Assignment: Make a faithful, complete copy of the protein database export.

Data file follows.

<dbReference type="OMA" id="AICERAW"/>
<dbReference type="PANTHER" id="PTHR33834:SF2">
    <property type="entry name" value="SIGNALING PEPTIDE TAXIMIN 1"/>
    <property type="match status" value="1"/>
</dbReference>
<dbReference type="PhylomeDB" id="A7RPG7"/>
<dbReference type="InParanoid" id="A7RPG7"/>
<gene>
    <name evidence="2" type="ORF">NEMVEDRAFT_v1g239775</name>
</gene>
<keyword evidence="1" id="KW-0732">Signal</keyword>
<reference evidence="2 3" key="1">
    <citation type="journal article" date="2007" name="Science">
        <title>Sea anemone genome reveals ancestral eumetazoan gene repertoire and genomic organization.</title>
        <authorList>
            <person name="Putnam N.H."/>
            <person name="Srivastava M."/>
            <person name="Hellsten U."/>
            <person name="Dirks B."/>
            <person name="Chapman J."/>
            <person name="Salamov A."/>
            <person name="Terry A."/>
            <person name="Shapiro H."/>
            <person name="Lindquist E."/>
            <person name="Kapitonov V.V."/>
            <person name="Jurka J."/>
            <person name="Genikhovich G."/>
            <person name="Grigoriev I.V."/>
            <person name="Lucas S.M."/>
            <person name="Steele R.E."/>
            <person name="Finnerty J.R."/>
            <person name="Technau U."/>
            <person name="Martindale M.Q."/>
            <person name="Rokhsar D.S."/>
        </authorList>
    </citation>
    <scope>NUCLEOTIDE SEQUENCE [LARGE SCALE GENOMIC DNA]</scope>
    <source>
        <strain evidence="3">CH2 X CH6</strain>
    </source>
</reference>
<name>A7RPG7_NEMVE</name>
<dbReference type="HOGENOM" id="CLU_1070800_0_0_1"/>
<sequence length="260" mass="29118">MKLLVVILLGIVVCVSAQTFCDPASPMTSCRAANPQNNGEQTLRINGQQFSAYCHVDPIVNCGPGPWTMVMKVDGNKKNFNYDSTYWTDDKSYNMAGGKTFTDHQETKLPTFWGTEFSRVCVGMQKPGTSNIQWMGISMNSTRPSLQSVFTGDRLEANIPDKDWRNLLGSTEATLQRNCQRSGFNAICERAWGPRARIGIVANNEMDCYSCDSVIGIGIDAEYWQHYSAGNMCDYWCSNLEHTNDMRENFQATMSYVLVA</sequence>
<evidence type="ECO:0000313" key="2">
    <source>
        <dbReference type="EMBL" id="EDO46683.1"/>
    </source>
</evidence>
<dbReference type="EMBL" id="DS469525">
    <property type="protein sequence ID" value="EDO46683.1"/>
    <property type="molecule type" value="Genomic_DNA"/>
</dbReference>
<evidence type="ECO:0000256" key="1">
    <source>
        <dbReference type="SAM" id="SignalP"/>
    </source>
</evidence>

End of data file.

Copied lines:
<dbReference type="OMA" id="AICERAW"/>
<dbReference type="PANTHER" id="PTHR33834:SF2">
    <property type="entry name" value="SIGNALING PEPTIDE TAXIMIN 1"/>
    <property type="match status" value="1"/>
</dbReference>
<dbReference type="PhylomeDB" id="A7RPG7"/>
<dbReference type="InParanoid" id="A7RPG7"/>
<gene>
    <name evidence="2" type="ORF">NEMVEDRAFT_v1g239775</name>
</gene>
<keyword evidence="1" id="KW-0732">Signal</keyword>
<reference evidence="2 3" key="1">
    <citation type="journal article" date="2007" name="Science">
        <title>Sea anemone genome reveals ancestral eumetazoan gene repertoire and genomic organization.</title>
        <authorList>
            <person name="Putnam N.H."/>
            <person name="Srivastava M."/>
            <person name="Hellsten U."/>
            <person name="Dirks B."/>
            <person name="Chapman J."/>
            <person name="Salamov A."/>
            <person name="Terry A."/>
            <person name="Shapiro H."/>
            <person name="Lindquist E."/>
            <person name="Kapitonov V.V."/>
            <person name="Jurka J."/>
            <person name="Genikhovich G."/>
            <person name="Grigoriev I.V."/>
            <person name="Lucas S.M."/>
            <person name="Steele R.E."/>
            <person name="Finnerty J.R."/>
            <person name="Technau U."/>
            <person name="Martindale M.Q."/>
            <person name="Rokhsar D.S."/>
        </authorList>
    </citation>
    <scope>NUCLEOTIDE SEQUENCE [LARGE SCALE GENOMIC DNA]</scope>
    <source>
        <strain evidence="3">CH2 X CH6</strain>
    </source>
</reference>
<name>A7RPG7_NEMVE</name>
<dbReference type="HOGENOM" id="CLU_1070800_0_0_1"/>
<sequence length="260" mass="29118">MKLLVVILLGIVVCVSAQTFCDPASPMTSCRAANPQNNGEQTLRINGQQFSAYCHVDPIVNCGPGPWTMVMKVDGNKKNFNYDSTYWTDDKSYNMAGGKTFTDHQETKLPTFWGTEFSRVCVGMQKPGTSNIQWMGISMNSTRPSLQSVFTGDRLEANIPDKDWRNLLGSTEATLQRNCQRSGFNAICERAWGPRARIGIVANNEMDCYSCDSVIGIGIDAEYWQHYSAGNMCDYWCSNLEHTNDMRENFQATMSYVLVA</sequence>
<evidence type="ECO:0000313" key="2">
    <source>
        <dbReference type="EMBL" id="EDO46683.1"/>
    </source>
</evidence>
<dbReference type="EMBL" id="DS469525">
    <property type="protein sequence ID" value="EDO46683.1"/>
    <property type="molecule type" value="Genomic_DNA"/>
</dbReference>
<evidence type="ECO:0000256" key="1">
    <source>
        <dbReference type="SAM" id="SignalP"/>
    </source>
</evidence>